Past the glass doors and arched coral colonnade, my uncle’s wedding party looks down from the ballroom on the Gulf of Mexico rippling up to the hotel beach. We watch the vacationers in pastel polos loosen the ropes on the docks, releasing their vessels into the water. The wedding minister relied exclusively on Shakespeare for the ceremony, “Love is like a child, that longs for everything it can come by.” Every social lubricant helps because we’re a long distance family, spread across six states with never enough time for each other. My cousins don’t talk much at their dad’s wedding. I don’t know how they’re feeling, but I think I’m supposed to entertain them since we’re at the same table. Just as uncomfortable, my parents, who don’t like dancing, stand up to walk around the ballroom. Then, no one can make fun of them for sitting through a wedding reception. They tell me dancing makes them self-conscious, but walking around won’t help them.
“I think your uncle was meant to be a dancer,” Mimi says. She buzzes around the ballroom pointing each of us toward my uncle dancing with his sister, celebrating their brother’s new marriage. My grandma is a proud mother of all her children, but especially our uncle shaking his hips, swinging his hands to the Bee Gees. Dancing usually comes off as desperate to me; our quick steps and calculated spontaneity attempt to make us seem young and invulnerable. But, for most people, dancing only blurts out all our mediocrities. My uncle is too far gone, lurching, jerking, and laughing, to reveal any of his.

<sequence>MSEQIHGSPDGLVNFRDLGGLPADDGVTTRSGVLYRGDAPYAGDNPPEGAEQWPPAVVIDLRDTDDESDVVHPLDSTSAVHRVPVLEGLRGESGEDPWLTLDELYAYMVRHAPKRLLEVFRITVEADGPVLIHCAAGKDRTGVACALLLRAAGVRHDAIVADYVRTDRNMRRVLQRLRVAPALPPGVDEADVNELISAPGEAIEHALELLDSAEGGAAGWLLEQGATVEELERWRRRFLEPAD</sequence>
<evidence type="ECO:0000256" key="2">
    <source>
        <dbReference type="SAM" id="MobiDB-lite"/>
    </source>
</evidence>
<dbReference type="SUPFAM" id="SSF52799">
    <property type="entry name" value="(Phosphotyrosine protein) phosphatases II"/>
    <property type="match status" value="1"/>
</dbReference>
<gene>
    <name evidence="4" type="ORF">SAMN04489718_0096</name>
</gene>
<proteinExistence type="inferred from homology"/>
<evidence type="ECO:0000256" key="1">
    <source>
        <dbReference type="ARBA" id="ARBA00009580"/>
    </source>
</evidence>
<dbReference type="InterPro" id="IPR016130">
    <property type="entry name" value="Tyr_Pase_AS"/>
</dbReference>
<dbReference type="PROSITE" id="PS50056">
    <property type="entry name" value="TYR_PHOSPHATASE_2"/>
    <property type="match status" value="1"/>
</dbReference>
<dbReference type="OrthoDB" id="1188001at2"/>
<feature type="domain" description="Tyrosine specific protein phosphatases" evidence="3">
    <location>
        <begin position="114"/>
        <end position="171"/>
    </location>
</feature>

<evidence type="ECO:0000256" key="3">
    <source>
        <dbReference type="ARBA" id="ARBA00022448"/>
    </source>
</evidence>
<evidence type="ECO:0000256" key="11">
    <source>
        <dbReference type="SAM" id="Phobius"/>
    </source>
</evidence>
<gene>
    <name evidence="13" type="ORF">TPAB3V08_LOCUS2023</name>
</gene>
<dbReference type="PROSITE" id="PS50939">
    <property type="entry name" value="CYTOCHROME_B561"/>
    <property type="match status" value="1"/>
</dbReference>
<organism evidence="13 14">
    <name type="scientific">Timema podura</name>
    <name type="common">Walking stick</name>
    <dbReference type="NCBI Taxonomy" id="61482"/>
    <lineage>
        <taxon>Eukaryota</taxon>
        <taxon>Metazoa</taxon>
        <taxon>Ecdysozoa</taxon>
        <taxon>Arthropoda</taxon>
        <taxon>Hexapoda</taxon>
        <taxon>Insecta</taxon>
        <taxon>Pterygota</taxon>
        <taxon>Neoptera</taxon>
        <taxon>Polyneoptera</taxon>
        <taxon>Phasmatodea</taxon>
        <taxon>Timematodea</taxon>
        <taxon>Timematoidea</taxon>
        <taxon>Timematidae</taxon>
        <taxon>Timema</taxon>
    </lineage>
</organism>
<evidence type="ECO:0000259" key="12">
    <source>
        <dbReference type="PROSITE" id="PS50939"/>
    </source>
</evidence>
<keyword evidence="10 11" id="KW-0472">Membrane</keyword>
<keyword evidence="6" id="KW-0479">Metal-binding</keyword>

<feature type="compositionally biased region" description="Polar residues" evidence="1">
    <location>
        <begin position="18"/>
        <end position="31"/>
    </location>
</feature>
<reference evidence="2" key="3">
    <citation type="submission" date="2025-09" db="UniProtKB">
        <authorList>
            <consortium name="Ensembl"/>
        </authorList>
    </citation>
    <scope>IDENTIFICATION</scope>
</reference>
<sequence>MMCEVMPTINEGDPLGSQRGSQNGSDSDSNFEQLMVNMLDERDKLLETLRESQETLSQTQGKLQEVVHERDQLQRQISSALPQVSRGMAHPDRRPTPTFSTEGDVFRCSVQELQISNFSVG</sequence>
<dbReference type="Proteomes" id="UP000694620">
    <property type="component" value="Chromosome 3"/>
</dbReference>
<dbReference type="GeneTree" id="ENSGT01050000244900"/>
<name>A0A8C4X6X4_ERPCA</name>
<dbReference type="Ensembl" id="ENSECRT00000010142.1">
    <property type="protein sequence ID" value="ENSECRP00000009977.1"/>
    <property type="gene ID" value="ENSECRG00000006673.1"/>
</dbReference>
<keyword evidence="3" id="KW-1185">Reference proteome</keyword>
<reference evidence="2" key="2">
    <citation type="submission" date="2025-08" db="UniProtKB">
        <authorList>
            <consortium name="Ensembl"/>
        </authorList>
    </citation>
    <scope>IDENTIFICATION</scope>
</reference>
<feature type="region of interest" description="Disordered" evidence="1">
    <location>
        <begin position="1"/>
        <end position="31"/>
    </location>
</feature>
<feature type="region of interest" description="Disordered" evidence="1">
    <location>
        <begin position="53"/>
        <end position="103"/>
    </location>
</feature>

Beyond the ballroom, boats head out of the small port, consecrating the new year to their music and revelry. I spot my dad watching us all through his phone, trying to capture all the dancing Bests at once. He’s given up his dance and is content to just record us. My sister sees my dad’s smile illuminated by his iPhone. She squawks, “Dad! What are you doing?” He keeps his eyes fixed on the screen, shamelessly. “Kailey, don’t start overreacting.” My dad refocuses on his own dad, my grandpa, jolting like a robot, in the center of it all.
The dock and portico look more inviting to me. I can wait around with the brackish water. I don’t want to begin another New Year’s sweaty, scrambling to extract what I can from a single night. Here, birds gather on the arches and screech at docked boats. They’re loud because they enjoy hearing themselves. Like everything else in Florida, the birds seem inappropriate. The birds are partial, fragments of life, too loud for their size and too colorful for their bodies. We should be wary of the whims of birds. Like so many people in Florida, they’re just here for the winter.
Brandon Best is pursuing a B.A. in English at Cedarville University. He enjoys reading Wallace Stegner, Elizabeth Bishop, and Simone Weil. His work has appeared in Noble Gas Quarterly, Foliate Oak, and The Ibis Head Review.